3. In fact, the edification of the African Union, like the United States of America or the European Union, raises a number of questions under the prevailing economic, social and political situation on the African continent. Therefore, it would be justifiable to ask the following questions: Is it possible to improve the Continent's integration process in an environment where there is an ever increasing number of regional communities? Can the already existing RECs, taken individually, successfully get through the phases of the Abuja Treaty when some of their members belong to more than one REC? In principle a country cannot belong to more than one customs union or monetary zone, how would countries belonging to many RECs aspiring to be customs union deal with this? All these are issues which should now be urgently resolved if Africa is to accelerate and succeed in its economic integration process. It is in this context that the African Union Commission and the United Nations Economic Commission for Africa undertook a study to look at the progress made by RECs towards the achievement of deeper economic integration in Africa. The study forms the basis for the consultations, which commenced in Accra, Ghana in October 2005 for the Central, North and West African regions and in Lusaka, Zambia in March 2006 for the Eastern and Southern African regions culminating in the Ministerial consultations taking place in Ouagadougou, Burkina Faso.

4. The need to rationalize RECs is not a new development, even the policy organs of the OAU were, in their days, concerned by the issue as evidenced by the following resolutions:

  • At its 27 th Ordinary Session in 1976, the Council of Ministers by paragraph 2(a) of its Resolution CM/Res. 464(XXVI) decided that “ there shall be FIVE regions of the OAU, namely, Northern, Western, Central, Eastern and Southern”;
  • The Final Act of Lagos and the Abuja Treaty (Article 6, 2(a)) provided for the strengthening of existing economic communities and the establishment of others where none exists in order to cover the entire Continent;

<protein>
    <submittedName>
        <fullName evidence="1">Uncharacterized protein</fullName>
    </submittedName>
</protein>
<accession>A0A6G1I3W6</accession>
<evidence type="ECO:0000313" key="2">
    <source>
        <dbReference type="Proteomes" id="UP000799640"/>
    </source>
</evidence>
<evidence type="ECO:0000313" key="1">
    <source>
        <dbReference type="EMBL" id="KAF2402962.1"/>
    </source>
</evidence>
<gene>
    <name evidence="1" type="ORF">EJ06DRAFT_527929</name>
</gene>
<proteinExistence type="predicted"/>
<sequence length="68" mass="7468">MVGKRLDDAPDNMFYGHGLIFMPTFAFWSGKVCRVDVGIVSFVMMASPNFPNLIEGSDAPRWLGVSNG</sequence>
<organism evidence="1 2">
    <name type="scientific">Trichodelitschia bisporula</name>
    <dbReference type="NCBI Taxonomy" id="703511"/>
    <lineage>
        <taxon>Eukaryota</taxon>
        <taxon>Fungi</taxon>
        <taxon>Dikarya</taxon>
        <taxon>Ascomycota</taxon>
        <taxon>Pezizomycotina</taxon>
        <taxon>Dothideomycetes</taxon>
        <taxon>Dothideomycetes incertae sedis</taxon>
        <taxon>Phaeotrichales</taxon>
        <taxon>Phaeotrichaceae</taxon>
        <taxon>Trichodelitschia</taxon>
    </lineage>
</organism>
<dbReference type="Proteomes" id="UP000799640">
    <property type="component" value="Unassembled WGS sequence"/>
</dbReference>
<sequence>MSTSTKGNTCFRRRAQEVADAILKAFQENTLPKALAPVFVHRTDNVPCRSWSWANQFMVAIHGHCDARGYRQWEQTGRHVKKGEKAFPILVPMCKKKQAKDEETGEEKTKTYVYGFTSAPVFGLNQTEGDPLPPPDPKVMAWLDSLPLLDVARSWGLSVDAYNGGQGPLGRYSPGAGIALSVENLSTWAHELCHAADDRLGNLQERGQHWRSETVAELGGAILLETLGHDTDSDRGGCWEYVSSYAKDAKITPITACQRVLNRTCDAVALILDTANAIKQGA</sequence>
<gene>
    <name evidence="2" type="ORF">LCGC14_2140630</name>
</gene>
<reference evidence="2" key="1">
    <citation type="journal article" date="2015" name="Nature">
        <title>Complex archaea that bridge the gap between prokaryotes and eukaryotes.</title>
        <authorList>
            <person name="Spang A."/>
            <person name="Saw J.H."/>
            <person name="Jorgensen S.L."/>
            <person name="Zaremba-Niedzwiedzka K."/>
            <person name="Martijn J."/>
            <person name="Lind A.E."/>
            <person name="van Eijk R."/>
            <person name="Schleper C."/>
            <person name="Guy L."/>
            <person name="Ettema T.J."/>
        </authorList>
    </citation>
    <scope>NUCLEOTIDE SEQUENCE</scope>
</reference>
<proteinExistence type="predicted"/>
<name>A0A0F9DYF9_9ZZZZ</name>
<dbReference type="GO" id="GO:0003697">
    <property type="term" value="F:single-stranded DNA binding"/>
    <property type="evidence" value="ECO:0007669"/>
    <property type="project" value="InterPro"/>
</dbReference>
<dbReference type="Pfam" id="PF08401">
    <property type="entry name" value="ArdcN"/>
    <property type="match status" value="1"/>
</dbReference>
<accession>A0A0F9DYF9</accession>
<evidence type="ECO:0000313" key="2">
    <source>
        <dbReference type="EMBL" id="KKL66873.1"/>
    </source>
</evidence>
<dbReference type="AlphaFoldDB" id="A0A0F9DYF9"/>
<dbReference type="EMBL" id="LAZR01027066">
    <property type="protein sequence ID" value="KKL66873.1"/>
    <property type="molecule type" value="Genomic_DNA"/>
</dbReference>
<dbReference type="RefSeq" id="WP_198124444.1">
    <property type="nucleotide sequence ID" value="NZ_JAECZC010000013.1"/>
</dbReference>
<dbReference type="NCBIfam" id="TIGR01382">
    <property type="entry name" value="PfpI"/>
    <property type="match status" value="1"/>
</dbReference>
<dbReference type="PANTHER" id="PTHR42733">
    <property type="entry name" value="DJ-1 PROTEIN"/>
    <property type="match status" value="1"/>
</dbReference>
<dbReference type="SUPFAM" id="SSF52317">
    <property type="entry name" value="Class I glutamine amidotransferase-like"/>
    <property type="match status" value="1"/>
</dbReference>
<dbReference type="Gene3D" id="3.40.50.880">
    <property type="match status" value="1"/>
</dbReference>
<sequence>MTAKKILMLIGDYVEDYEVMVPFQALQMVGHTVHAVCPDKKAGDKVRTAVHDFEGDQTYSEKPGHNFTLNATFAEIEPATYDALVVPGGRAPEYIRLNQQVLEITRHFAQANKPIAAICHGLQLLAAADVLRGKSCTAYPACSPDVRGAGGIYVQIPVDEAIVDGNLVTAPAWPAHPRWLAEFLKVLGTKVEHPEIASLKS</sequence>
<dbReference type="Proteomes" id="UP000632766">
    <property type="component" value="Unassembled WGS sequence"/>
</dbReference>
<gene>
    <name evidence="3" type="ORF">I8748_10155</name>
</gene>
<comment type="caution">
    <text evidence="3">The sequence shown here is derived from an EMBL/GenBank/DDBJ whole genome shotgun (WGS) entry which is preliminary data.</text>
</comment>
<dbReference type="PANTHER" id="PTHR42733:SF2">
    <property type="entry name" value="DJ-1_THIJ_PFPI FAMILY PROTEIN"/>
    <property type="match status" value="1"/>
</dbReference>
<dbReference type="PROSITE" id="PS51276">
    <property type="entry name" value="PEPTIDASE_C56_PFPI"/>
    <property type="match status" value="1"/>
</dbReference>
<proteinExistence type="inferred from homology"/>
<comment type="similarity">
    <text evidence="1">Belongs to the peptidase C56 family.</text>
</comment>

• Resolution CM/Res.1043 (XLIV) of the 44 th Ordinary Session of the Council of Ministers (1986), requested in paragraph 7 “the OAU Secretary General, to examine the practical and operational modalities for coordinating and harmonizing the activities and programmes of existing sub-regional economic groupings”;
  • The Heads of State and Government, in paragraph 7 of Resolution AHG/Res.161 (XXIII) adopted at the 23 rd Ordinary Session in 1987, requested the “Secretary General of the OAU, the Executive Secretary of the ECA, and the authorities of sub-regional and regional economic groupings, particularly ECOWAS, PTA, SADCC and ECCAS to take the necessary steps to ensure coordination, harmonization and rationalization of activities, projects and programmes of all the African inter-governmental cooperation and integration organizations in their respective regions in order to avert overlaps, power conflicts and wastage of efforts and resources'.

5. It is therefore imperative that the process of rationalizing RECs cannot be ignored or wished away, concrete decisions have be taken if the continent ids to accelerate its integration and bring development and prosperity to its citizens.

6. This paper presents very briefly the following elements: the present situation of AU accredited RECs in relation to other inter-governmental organizations; the motivation for rationalization; Outcomes of two consultative meetings held in Accra, Ghana and Lusaka, Zambia respectively; and the Way Forward.

27-31 MARCH 2006